Foreign insolvency judgment enforcement - a fiction?
Rubin & Lan v Eurofinance led us to say in August 2010 that the Court of Appeal had taken a novel approach founded on the principles of modified universalism, developing the common law and allowing enforcement of a foreign insolvency judgement when an ordinary foreign judgement could not have been enforced.
Permission to appeal the decision is currently being sought from the Supreme Court. In anticipation of that appeal a critical commentary on the Court of Appeal decision concludes that:
"The Supreme Court must not allow the basis for enforcing foreign insolvency judgments to be floated on a magic carpet of fiction."
The commentary's author opines that:
"The Court of Appeal's reasoning relies on pure legal fiction that bankruptcy proceedings are neither in rem nor in personam. The decision is in the final analysis a most unhelpful development of the common law."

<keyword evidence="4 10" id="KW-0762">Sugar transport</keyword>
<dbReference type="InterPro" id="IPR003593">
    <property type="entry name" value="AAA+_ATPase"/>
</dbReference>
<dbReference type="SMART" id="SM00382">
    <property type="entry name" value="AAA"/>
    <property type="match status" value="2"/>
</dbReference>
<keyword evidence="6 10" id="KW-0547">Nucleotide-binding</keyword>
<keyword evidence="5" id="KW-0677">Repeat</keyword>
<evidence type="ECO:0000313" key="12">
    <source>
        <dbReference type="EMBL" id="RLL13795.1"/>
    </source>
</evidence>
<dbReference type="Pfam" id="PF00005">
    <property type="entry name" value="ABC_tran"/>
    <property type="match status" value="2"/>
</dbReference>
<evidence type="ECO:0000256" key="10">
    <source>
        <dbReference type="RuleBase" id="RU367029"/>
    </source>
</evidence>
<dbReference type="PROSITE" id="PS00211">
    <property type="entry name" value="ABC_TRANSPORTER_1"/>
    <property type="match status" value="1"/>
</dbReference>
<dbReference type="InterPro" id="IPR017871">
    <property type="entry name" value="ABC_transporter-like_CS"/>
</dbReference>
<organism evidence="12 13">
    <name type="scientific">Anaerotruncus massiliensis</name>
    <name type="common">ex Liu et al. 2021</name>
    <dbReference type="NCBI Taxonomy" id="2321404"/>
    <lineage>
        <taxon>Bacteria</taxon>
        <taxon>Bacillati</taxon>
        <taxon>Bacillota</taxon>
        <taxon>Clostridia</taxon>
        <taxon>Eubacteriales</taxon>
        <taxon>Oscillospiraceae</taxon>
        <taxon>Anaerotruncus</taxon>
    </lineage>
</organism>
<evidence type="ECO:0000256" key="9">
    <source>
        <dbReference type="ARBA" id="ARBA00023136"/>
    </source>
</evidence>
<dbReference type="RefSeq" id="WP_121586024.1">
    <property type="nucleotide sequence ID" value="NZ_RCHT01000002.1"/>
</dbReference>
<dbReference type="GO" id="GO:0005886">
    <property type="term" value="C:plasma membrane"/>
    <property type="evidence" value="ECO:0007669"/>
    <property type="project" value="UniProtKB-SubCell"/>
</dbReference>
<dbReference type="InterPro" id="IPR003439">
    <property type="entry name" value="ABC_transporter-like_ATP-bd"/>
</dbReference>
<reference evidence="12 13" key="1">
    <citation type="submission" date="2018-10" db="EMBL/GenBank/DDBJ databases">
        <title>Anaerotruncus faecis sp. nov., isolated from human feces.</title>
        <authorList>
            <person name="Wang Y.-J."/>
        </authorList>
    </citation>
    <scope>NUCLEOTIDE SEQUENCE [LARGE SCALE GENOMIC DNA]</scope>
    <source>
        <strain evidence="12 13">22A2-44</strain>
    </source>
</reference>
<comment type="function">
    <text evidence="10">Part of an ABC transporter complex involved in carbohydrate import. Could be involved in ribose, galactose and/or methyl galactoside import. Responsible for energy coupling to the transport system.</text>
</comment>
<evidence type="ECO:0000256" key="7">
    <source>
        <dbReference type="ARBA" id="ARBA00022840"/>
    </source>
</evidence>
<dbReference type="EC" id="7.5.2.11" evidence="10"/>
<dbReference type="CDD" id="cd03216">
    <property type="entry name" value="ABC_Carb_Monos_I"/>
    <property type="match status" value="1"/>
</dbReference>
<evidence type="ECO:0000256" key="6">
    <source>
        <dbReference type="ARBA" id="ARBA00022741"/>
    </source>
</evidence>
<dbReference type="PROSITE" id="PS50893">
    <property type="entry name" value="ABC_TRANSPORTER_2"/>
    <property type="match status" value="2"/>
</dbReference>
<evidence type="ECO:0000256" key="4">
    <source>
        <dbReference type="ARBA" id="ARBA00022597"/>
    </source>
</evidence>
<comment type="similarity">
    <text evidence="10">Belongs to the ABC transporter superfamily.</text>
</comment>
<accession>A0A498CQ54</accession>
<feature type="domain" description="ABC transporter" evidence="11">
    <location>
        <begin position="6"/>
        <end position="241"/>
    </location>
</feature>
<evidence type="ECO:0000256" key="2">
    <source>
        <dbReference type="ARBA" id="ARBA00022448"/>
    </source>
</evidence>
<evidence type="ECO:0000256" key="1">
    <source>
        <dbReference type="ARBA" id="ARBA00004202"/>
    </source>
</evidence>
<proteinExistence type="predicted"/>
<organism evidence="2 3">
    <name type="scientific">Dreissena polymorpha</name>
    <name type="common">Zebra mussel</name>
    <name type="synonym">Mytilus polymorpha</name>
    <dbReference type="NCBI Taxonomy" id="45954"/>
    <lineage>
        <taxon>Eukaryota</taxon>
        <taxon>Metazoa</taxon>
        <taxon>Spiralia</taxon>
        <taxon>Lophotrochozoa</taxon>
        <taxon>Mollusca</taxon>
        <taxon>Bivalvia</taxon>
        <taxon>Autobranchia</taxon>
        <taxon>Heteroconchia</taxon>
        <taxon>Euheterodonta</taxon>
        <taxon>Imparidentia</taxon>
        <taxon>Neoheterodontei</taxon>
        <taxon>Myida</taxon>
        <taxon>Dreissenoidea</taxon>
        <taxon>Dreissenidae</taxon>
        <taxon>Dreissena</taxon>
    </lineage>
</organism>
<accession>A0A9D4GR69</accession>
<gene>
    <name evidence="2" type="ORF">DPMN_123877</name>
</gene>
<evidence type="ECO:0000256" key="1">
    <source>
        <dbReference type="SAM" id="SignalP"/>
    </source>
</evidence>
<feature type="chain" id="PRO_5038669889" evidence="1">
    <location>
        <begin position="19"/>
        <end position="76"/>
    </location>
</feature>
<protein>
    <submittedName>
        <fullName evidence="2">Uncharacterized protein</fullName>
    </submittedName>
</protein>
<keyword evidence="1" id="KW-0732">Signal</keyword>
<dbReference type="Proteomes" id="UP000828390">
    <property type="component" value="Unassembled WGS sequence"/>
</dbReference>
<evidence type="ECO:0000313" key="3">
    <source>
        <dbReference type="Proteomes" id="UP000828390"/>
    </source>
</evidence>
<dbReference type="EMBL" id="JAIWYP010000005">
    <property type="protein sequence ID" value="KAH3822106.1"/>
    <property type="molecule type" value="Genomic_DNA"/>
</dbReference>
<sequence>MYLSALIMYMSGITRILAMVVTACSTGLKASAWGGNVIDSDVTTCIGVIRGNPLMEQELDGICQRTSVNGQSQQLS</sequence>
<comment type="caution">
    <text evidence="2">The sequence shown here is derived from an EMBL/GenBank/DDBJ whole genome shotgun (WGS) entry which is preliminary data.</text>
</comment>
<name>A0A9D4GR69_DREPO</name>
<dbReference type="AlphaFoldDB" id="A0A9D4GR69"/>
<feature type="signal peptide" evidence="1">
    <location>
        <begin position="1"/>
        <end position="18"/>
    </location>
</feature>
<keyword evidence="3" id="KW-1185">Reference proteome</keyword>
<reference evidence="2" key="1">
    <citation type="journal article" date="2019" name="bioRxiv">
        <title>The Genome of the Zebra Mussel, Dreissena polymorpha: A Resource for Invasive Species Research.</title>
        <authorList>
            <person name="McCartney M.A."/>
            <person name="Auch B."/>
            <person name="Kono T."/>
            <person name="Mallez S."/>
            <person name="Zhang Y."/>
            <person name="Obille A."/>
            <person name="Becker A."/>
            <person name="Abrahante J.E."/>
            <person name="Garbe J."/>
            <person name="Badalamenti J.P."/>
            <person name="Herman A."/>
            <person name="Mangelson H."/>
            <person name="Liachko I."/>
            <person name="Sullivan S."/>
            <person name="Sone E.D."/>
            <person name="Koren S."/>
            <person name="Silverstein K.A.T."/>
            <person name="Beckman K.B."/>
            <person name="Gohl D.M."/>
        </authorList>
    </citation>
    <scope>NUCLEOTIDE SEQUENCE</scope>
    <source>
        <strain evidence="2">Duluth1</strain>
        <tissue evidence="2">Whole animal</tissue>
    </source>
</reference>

For more details, see L C Ho, 'Recognition Born of Fiction – Rubin v Eurofinance'  J.I.B.L.R. 579.
It will be for the Supreme Court to determine whether the common law should have undergone such development.
Date: 9th December, 2010
Articles from this Author
26th June, 2017
The Recast European Insolvency Regulation (the “Recast EIR”)
28th November, 2016
Corporate Advisory Services & Brexit
13th July, 2016
While every accelerated M&A is different, finding the right adviser is always essential
25th May, 2016
Review of the Corporate Insolvency Framework
Contact a Partner
For the latest Mercer & Hole news, visit our LinkedIn page mercer-&-hole